English 1 Prize Essay Contest
In order to honor excellence in writing created in our English 1 program, the English Department holds an annual essay contest which awards first, second, and third place prizes for thoughtfully crafted argumentative research essays that explore the complexity of the student's chosen topic. Below you will find an explanation of the process, and the criteria used to determine the prize-winning essays. See the links for submission instructions, plus FAQ for faculty and students. The process for submitting your students' essays has been streamlined and simplified, but if you have any questions not addressed here, please contact Diane Arieff at firstname.lastname@example.org.
1st Place $300.00
2nd Place $200.00
3rd Place $100.00
Essay Prize Links
Contest Calendar & Deadlines
The contest draws entries from the full academic year, beginning in summer and concluding for that year at the close of the following spring semester. Winners are announced in late August, and prizes are awarded annually at an informal ceremony, typically during the inaugural fall department meeting.
Instructors must submit student entries (electronically) no later than the faculty's grade submission deadline for that semester. So, for example, entries into the contest for fall of 2020 will need to be submitted by Jan. 2, 2021. Winter, spring, and summer sessions follow the same protocol. Late entries are not accepted.
A submitted essay should be original work. Except for minor proofreading/polishing, it should be the same version that was submitted for grading. That is, there should be no substantive revision of content after the paper has been graded. It must be a clean copy (no instructor comments or other mark-ups) typed and formatted appropriately, with an accompanying Works Cited. (Essays are submitted electronically by instructors.)
The essay should represent a student's semester-long efforts in developing the skills and habits of thinking as described on the English 1 official course outline of record. Thus, we will be looking for a 6-10 page argumentative, thesis-driven essay that makes use of researched materials as well as assigned readings in the class. Specifically, we will look for essays that demonstrate the student's ability to:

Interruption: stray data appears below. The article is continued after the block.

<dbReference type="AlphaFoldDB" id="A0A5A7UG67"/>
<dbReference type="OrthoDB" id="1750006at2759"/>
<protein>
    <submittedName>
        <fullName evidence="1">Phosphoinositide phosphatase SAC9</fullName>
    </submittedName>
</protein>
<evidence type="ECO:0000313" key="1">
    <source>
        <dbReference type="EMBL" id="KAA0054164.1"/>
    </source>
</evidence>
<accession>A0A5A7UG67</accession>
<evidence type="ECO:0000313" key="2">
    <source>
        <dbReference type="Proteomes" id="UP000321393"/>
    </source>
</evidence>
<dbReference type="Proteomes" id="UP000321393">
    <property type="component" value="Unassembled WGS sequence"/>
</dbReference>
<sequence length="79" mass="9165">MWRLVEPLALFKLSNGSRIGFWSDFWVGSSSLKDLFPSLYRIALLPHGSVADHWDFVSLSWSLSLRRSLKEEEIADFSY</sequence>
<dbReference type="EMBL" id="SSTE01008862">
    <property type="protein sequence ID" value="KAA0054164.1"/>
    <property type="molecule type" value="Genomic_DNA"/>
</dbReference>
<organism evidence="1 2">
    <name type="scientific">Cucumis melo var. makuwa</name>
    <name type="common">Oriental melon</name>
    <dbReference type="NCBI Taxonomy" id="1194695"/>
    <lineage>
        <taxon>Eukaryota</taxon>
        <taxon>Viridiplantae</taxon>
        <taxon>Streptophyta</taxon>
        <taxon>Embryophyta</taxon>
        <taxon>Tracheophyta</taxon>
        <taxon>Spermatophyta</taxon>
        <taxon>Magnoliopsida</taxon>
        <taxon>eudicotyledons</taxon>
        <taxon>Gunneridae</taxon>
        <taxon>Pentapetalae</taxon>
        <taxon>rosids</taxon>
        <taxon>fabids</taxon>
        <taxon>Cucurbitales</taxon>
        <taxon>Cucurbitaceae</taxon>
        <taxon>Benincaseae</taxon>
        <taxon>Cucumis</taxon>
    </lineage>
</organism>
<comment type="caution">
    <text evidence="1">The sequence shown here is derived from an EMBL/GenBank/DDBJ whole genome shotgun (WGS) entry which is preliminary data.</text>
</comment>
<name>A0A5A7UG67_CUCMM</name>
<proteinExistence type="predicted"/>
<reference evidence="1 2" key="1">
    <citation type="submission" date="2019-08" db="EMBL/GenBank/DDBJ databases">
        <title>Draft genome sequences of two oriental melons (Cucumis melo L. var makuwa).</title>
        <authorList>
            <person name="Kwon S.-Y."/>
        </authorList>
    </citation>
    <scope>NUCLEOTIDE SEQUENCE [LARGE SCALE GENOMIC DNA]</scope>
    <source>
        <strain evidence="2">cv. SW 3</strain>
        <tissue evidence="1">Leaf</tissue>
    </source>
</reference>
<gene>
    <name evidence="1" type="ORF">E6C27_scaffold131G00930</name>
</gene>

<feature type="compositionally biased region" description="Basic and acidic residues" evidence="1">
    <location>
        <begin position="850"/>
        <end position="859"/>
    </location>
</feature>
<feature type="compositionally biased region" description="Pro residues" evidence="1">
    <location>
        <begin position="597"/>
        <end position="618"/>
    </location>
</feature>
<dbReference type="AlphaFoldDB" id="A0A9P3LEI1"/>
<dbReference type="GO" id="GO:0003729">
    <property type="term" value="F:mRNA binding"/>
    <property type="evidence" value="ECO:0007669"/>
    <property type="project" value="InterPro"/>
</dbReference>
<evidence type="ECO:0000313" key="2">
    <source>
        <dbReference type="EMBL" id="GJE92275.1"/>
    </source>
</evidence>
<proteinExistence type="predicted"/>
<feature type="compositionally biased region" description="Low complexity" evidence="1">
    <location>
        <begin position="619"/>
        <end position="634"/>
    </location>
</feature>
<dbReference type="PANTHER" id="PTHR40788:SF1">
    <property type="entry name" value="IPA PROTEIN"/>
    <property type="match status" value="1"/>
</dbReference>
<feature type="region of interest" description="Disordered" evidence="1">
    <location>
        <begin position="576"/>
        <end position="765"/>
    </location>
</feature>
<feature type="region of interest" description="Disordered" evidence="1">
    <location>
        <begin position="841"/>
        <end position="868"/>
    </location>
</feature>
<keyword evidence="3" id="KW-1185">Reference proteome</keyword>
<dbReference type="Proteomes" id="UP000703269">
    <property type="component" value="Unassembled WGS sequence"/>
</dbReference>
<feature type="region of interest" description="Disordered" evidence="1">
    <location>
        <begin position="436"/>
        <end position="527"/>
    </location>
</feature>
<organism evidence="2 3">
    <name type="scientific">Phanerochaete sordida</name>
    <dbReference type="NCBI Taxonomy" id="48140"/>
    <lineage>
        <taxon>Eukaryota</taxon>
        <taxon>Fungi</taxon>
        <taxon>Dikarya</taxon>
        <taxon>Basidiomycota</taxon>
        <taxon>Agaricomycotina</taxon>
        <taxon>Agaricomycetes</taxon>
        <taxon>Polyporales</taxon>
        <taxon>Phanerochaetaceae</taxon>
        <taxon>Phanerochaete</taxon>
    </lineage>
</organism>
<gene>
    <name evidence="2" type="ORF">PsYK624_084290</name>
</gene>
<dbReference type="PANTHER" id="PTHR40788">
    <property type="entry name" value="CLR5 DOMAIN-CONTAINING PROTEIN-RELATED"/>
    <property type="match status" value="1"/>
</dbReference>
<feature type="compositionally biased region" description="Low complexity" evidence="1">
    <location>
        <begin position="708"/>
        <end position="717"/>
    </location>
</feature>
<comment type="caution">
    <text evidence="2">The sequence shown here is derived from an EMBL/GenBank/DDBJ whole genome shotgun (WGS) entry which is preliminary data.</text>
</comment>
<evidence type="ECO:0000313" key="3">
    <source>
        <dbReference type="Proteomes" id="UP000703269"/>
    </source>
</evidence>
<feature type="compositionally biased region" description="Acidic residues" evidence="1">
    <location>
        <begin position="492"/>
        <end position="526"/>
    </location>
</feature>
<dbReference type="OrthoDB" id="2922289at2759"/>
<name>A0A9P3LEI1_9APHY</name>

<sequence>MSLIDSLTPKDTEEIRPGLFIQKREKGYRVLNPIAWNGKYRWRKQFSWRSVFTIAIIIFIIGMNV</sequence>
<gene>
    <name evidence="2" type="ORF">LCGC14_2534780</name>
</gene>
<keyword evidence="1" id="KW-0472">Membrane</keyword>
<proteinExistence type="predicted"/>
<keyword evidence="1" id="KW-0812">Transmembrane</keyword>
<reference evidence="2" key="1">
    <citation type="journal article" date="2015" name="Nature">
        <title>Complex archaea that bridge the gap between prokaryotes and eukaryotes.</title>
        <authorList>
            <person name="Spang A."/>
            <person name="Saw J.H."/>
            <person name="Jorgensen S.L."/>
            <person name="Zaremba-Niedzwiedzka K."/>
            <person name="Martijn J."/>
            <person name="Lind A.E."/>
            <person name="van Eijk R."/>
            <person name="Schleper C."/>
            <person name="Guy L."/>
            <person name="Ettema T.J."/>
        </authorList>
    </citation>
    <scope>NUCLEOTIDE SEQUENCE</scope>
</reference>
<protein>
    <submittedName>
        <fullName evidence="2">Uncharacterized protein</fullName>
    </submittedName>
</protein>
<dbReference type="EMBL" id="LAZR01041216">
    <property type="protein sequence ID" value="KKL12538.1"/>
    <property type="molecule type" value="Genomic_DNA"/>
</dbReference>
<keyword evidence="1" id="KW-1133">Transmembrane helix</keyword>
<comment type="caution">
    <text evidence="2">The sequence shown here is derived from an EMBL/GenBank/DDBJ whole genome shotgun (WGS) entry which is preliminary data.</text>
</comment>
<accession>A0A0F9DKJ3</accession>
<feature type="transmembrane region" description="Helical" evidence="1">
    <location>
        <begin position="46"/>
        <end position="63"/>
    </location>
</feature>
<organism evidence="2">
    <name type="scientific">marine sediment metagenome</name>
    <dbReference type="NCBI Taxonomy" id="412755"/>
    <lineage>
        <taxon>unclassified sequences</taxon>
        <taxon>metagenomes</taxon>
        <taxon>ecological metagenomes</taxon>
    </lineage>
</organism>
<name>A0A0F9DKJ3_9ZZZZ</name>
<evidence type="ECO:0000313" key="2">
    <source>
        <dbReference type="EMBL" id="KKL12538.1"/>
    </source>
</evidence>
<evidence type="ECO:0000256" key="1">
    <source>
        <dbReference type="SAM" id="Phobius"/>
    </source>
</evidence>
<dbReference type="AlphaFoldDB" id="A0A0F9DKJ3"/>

- formulate a focused and properly limited topic
- offer a strong, clear, argumentative thesis statement
- select appropriate materials from any combination of academic, popular, personal, visual, audio sources
- summarize and/or paraphrase source material thoughtfully
- integrate quotations from sources clearly and seamlessly
- analyze and evaluate source materials and explain their relevance to the student's
organize information effectively
- provide accurate documentation of source material in MLA format
- write an essay relatively free of major errors in syntax, spelling, grammar, and punctuation
Beyond the above, a prize-worthy essay will have qualities that lift and distinguish it from simply meeting the stated criteria. It may demonstrate the writer's pleasure in exploring the topic, and/or the writer's attentiveness to the reading audience. It will have subjective but important qualities such as a notable level of intellectual ambition or passion, nuance in the argument, complexity in or artfulness with language. In short, it will distinguish itself from other essays not only through its competence in following protocols but also through its creativity, strong voice, engagement, individual approach, and/or command of the material.
Submissions are Blind
Two components are necessary for entry into the contest. The instructor submits both:
1. The essay submitted electronically (see link for instructions). Students should retain a copy; entries will not be returned.
2. The Submission Form (see link). It should be completed and signed by the student and returned to the instructor to submit to the contest committee – separately from the essay itself. Only essays for which there is a corresponding Submission Form are eligible. A signed paper copy of the Submission Form may be dropped off in DH 311A.
When the annual submission period closes, the department will prepare the essays as blind submissions to the prize committee by removing the names of the students and their instructors, leaving only the semester and course section number. The committee will not know who wrote the essay or which instructor submitted it for consideration.
Along with offering recognition for noteworthy student work, the Prize offers the English Department the opportunity to consider these essays a resource for other student writers. Prizewinning work is archived electronically via a link on our Homeroom page. Faculty are invited to access these essays and incorporate them into lesson plans; so far, they have been valuable teaching tools and catalysts for discussion in English 1 classrooms.